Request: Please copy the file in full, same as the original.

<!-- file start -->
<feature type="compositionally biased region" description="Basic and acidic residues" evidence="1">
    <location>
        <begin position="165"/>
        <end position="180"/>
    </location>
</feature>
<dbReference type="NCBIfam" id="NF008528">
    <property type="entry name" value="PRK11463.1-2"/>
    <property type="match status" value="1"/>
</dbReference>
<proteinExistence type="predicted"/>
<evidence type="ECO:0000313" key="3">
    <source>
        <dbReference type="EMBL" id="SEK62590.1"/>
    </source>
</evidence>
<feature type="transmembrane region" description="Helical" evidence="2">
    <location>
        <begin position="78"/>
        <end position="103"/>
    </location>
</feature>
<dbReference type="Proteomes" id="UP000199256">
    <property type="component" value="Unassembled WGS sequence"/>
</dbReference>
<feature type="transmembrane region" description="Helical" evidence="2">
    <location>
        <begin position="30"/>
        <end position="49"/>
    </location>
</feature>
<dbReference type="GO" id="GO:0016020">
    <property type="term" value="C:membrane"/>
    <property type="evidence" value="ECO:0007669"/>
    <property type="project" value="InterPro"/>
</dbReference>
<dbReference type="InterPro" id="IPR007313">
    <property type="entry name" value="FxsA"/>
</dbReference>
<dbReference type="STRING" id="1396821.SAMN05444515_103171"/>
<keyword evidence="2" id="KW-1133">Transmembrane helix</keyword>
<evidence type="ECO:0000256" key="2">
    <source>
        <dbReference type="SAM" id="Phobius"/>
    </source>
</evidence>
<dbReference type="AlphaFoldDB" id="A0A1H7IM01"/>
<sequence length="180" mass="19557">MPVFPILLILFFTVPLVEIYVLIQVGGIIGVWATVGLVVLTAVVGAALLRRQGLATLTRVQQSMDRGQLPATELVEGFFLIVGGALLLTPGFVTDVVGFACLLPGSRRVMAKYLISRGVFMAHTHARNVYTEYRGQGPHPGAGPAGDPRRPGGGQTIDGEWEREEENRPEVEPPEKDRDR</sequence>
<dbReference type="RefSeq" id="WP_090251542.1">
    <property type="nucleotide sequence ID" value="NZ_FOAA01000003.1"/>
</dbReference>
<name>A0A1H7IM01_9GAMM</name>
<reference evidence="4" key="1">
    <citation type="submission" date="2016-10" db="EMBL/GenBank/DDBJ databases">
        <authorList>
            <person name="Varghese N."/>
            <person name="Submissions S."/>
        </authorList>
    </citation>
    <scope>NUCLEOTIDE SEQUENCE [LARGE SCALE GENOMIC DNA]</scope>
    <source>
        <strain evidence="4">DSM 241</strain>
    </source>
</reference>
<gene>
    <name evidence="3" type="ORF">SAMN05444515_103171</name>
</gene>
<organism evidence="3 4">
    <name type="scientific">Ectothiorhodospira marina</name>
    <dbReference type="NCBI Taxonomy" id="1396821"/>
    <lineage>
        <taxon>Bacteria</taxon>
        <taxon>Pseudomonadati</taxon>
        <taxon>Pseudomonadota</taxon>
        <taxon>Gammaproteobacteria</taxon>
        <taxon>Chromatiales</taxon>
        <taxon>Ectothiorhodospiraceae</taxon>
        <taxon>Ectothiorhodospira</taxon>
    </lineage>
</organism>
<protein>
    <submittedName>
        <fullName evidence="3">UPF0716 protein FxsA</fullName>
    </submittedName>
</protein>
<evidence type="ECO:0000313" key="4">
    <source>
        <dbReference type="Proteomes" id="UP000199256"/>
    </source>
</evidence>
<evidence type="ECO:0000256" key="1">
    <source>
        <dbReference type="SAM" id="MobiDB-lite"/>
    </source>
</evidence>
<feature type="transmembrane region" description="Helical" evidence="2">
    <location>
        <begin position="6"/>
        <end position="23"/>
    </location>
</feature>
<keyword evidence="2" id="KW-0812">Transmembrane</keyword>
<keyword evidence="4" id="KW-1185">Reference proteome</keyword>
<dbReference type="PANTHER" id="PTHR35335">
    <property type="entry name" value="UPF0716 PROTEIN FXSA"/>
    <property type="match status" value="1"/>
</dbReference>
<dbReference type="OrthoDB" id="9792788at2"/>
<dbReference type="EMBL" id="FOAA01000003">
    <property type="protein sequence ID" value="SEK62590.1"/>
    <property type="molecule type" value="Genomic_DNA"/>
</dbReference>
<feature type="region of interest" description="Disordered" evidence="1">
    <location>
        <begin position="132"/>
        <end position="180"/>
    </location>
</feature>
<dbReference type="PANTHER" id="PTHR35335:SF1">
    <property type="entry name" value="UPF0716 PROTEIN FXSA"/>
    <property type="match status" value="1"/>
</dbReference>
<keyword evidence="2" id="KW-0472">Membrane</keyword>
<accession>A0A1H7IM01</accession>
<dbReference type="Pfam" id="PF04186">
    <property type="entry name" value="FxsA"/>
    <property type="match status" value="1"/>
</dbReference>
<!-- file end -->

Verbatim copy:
<feature type="compositionally biased region" description="Basic and acidic residues" evidence="1">
    <location>
        <begin position="165"/>
        <end position="180"/>
    </location>
</feature>
<dbReference type="NCBIfam" id="NF008528">
    <property type="entry name" value="PRK11463.1-2"/>
    <property type="match status" value="1"/>
</dbReference>
<proteinExistence type="predicted"/>
<evidence type="ECO:0000313" key="3">
    <source>
        <dbReference type="EMBL" id="SEK62590.1"/>
    </source>
</evidence>
<feature type="transmembrane region" description="Helical" evidence="2">
    <location>
        <begin position="78"/>
        <end position="103"/>
    </location>
</feature>
<dbReference type="Proteomes" id="UP000199256">
    <property type="component" value="Unassembled WGS sequence"/>
</dbReference>
<feature type="transmembrane region" description="Helical" evidence="2">
    <location>
        <begin position="30"/>
        <end position="49"/>
    </location>
</feature>
<dbReference type="GO" id="GO:0016020">
    <property type="term" value="C:membrane"/>
    <property type="evidence" value="ECO:0007669"/>
    <property type="project" value="InterPro"/>
</dbReference>
<dbReference type="InterPro" id="IPR007313">
    <property type="entry name" value="FxsA"/>
</dbReference>
<dbReference type="STRING" id="1396821.SAMN05444515_103171"/>
<keyword evidence="2" id="KW-1133">Transmembrane helix</keyword>
<evidence type="ECO:0000256" key="2">
    <source>
        <dbReference type="SAM" id="Phobius"/>
    </source>
</evidence>
<dbReference type="AlphaFoldDB" id="A0A1H7IM01"/>
<sequence length="180" mass="19557">MPVFPILLILFFTVPLVEIYVLIQVGGIIGVWATVGLVVLTAVVGAALLRRQGLATLTRVQQSMDRGQLPATELVEGFFLIVGGALLLTPGFVTDVVGFACLLPGSRRVMAKYLISRGVFMAHTHARNVYTEYRGQGPHPGAGPAGDPRRPGGGQTIDGEWEREEENRPEVEPPEKDRDR</sequence>
<dbReference type="RefSeq" id="WP_090251542.1">
    <property type="nucleotide sequence ID" value="NZ_FOAA01000003.1"/>
</dbReference>
<name>A0A1H7IM01_9GAMM</name>
<reference evidence="4" key="1">
    <citation type="submission" date="2016-10" db="EMBL/GenBank/DDBJ databases">
        <authorList>
            <person name="Varghese N."/>
            <person name="Submissions S."/>
        </authorList>
    </citation>
    <scope>NUCLEOTIDE SEQUENCE [LARGE SCALE GENOMIC DNA]</scope>
    <source>
        <strain evidence="4">DSM 241</strain>
    </source>
</reference>
<gene>
    <name evidence="3" type="ORF">SAMN05444515_103171</name>
</gene>
<organism evidence="3 4">
    <name type="scientific">Ectothiorhodospira marina</name>
    <dbReference type="NCBI Taxonomy" id="1396821"/>
    <lineage>
        <taxon>Bacteria</taxon>
        <taxon>Pseudomonadati</taxon>
        <taxon>Pseudomonadota</taxon>
        <taxon>Gammaproteobacteria</taxon>
        <taxon>Chromatiales</taxon>
        <taxon>Ectothiorhodospiraceae</taxon>
        <taxon>Ectothiorhodospira</taxon>
    </lineage>
</organism>
<protein>
    <submittedName>
        <fullName evidence="3">UPF0716 protein FxsA</fullName>
    </submittedName>
</protein>
<evidence type="ECO:0000313" key="4">
    <source>
        <dbReference type="Proteomes" id="UP000199256"/>
    </source>
</evidence>
<evidence type="ECO:0000256" key="1">
    <source>
        <dbReference type="SAM" id="MobiDB-lite"/>
    </source>
</evidence>
<feature type="transmembrane region" description="Helical" evidence="2">
    <location>
        <begin position="6"/>
        <end position="23"/>
    </location>
</feature>
<keyword evidence="2" id="KW-0812">Transmembrane</keyword>
<keyword evidence="4" id="KW-1185">Reference proteome</keyword>
<dbReference type="PANTHER" id="PTHR35335">
    <property type="entry name" value="UPF0716 PROTEIN FXSA"/>
    <property type="match status" value="1"/>
</dbReference>
<dbReference type="OrthoDB" id="9792788at2"/>
<dbReference type="EMBL" id="FOAA01000003">
    <property type="protein sequence ID" value="SEK62590.1"/>
    <property type="molecule type" value="Genomic_DNA"/>
</dbReference>
<feature type="region of interest" description="Disordered" evidence="1">
    <location>
        <begin position="132"/>
        <end position="180"/>
    </location>
</feature>
<dbReference type="PANTHER" id="PTHR35335:SF1">
    <property type="entry name" value="UPF0716 PROTEIN FXSA"/>
    <property type="match status" value="1"/>
</dbReference>
<keyword evidence="2" id="KW-0472">Membrane</keyword>
<accession>A0A1H7IM01</accession>
<dbReference type="Pfam" id="PF04186">
    <property type="entry name" value="FxsA"/>
    <property type="match status" value="1"/>
</dbReference>